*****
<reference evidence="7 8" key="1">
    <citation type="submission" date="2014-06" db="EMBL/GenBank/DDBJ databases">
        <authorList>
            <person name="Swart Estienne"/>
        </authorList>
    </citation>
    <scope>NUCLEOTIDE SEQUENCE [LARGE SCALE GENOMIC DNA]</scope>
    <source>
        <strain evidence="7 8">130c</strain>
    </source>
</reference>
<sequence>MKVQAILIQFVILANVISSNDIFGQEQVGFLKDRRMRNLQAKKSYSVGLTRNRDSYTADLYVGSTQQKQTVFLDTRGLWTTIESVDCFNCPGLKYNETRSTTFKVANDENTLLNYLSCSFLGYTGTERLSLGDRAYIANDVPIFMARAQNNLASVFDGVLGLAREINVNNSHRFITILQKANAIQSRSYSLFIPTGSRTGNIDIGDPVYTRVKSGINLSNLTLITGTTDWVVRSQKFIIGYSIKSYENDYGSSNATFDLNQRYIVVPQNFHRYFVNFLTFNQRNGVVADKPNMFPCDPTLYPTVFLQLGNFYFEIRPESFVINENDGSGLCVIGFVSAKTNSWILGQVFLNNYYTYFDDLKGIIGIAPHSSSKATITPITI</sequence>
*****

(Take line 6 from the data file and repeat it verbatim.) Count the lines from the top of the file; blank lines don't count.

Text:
    </citation>